50 million dollars a year?
He Jianfeng adds that the collection contains 500 pieces made up of 75% Chinese artists and 25% foreign artists. The He family have been collecting for 10 years and are at the centre of the Chinese market, and the He Museum is considered to be one of the largest current buyers. Shao Shu, without giving a specific figure, says that their acquisition budget could approximate 50 million dollars a year.
In concrete terms, the museum’s collections are divided into three parts: one is dedicated to modern Chinese art from Guangdong, another to contemporary Chinese art post-1989, and a third to international art from Picasso to the present day. In terms of western art, “the owners have grown familiar with certain big names who they like, such as Picasso, Monet, Van Gogh. These artists have an interest on educational grounds for the local public.”
Tadao Ando’s Urban Wandering
The director of the He Museum also cites a book by Tadao Ando on European art as a guiding principle for building the collection. It seems to have only been published in Chinese and its title could be this: 安藤忠雄的都市彷徨( Tadao Ando’s Urban Wandering). “It features the names of artists such as Calder, Sugimoto, Kusama. It is a source of inspiration for us.” Shao Shu also lists certain acquisitions without going into much detail, with pieces by Anish Kapoor and Damien Hirst.
The most original thing about the He Museum’s organization is the selection process for the artworks in their collection. A research group at the museum composed of 4 individuals make suggestions for acquisitions completed by external figures (no names are given). This group includes one individual from an auction house, one from a large Chinese gallery, and another from a large western gallery. The group of people changes annually. Next March there is an exhibition scheduled on “Tadao Ando, art and life” featuring 10 artists including Lee Ufan, Ellsworth Kelly, Pablo Picasso, Richard Long and Shiraga.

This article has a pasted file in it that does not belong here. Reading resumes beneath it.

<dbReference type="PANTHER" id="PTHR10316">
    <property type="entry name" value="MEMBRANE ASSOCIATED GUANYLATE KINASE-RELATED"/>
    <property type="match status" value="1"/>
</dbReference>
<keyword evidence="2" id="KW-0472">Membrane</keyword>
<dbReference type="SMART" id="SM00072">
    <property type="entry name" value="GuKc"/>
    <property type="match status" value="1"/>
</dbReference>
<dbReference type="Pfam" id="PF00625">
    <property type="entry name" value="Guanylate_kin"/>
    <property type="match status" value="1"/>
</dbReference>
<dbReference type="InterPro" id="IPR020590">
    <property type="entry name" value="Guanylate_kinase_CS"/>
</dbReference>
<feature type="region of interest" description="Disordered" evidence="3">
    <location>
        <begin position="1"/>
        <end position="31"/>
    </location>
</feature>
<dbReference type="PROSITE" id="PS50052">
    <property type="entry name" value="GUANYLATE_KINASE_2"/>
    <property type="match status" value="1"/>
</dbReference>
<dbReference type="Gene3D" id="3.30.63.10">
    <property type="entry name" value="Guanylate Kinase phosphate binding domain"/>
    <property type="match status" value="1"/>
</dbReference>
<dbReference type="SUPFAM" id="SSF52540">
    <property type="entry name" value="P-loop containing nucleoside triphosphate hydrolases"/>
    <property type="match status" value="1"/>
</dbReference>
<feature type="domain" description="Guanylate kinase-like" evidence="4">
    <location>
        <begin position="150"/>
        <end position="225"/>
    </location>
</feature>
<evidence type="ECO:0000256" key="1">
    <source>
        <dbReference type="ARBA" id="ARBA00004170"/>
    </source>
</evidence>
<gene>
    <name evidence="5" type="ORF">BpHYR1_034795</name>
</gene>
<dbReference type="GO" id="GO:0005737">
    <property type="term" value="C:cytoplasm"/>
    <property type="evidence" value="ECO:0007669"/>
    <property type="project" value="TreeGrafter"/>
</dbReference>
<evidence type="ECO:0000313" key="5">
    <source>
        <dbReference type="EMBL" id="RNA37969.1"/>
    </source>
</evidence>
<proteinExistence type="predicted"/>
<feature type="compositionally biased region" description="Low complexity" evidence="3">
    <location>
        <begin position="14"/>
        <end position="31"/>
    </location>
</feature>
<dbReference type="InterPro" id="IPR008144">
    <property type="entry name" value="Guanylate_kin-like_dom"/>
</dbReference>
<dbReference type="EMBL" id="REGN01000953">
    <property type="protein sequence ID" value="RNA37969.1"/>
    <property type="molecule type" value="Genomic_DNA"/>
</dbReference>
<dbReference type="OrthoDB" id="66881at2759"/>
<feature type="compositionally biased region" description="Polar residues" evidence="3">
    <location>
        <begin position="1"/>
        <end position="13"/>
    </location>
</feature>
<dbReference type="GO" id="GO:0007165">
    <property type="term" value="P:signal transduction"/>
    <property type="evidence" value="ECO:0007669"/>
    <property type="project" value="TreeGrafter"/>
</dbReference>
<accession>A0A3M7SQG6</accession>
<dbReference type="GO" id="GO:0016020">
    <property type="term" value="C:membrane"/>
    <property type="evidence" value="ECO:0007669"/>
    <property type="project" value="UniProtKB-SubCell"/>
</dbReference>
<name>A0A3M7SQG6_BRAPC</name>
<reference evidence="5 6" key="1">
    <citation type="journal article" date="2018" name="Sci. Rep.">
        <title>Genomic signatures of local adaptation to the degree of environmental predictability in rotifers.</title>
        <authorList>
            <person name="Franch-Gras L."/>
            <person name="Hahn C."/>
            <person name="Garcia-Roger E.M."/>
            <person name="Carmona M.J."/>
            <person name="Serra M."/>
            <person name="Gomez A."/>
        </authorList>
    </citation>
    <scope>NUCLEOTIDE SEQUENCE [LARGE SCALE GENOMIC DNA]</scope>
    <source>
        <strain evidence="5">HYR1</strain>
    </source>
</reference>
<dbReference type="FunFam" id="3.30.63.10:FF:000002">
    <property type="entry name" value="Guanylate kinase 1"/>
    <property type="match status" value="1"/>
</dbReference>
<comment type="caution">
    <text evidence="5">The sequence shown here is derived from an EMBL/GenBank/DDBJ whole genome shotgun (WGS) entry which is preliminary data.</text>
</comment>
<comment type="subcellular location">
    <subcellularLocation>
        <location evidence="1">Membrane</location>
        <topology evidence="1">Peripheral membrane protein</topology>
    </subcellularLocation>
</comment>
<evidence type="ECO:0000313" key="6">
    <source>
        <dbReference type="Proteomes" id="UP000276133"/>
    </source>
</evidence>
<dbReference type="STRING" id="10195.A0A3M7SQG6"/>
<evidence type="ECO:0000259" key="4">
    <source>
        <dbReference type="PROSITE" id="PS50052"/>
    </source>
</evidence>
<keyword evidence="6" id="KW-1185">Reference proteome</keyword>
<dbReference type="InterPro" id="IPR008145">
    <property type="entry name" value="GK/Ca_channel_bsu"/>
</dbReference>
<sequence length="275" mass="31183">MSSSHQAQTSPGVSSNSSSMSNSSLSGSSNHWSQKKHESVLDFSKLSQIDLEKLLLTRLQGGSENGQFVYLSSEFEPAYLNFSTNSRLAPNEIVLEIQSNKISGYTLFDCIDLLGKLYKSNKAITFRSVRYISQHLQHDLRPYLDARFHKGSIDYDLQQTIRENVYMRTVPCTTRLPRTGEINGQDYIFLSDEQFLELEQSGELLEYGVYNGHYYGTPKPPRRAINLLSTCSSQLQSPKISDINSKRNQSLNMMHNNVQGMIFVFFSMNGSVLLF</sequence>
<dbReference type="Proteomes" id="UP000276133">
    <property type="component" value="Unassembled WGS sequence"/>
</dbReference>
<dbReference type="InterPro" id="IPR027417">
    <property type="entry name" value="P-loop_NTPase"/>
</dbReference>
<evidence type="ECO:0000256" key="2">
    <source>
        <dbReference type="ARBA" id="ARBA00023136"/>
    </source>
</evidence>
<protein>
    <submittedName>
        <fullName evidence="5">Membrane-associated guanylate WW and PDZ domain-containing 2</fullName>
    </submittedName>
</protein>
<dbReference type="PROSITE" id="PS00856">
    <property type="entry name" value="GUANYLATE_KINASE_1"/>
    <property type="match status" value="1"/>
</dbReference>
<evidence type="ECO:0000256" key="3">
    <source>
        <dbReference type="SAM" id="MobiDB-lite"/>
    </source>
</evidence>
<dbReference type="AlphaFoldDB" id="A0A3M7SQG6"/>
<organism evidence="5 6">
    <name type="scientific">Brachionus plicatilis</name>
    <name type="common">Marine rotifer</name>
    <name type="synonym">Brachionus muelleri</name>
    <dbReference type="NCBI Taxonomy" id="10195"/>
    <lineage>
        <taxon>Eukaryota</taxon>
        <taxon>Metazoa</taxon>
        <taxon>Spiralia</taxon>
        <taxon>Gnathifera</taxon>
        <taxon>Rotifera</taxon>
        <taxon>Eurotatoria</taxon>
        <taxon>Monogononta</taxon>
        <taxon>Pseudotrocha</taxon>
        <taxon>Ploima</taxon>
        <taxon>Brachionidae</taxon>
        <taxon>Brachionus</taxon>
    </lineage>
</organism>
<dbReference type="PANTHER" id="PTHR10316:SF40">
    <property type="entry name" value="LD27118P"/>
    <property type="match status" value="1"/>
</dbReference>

This mixed acquisitions body, featuring a combination of members of the art trade and an internal committee headed of course by the family, presents an original mode of functioning yet lacks the clearsighted vision of a leader who is outside the art market. But the He Museum harks back to institutions like the Guggenheim in New York, where the family members who founded the museum were fervent art lovers of their time.
Non profit organization
Lastly, Shao Shu points out that the owner of this museum, contrary to a number of museum owners in China who are motivated by profit, does not intend to sell its collections. “The founder of the museum visited many museums and after having met with the Rockefeller family decided to create a non-profit organization.”
It is difficult to form an opinion without having seen the museum. Here’s hoping that the borders will reopen soon… On 23 January 2021 another museum designed by Tadao Ando is due to be inaugurated: the Pinault collection, in Paris.
(1) An administrative subdivision of Guangdong province which is itself under the jurisdiction of Foshan.
(2) Cantonese architecture.
(3) The Greater Bay Area is an ambitious national plan aimed at integrating the two Special Administrative Regions of Hong Kong and Macao, together with the nine cities across the Pearl River Delta, namely Guangzhou, Huizhou, Dongguan, Shenzhen, Jiangmen, Zhuhai, Zhongshan, Foshan, and Zhaoqing.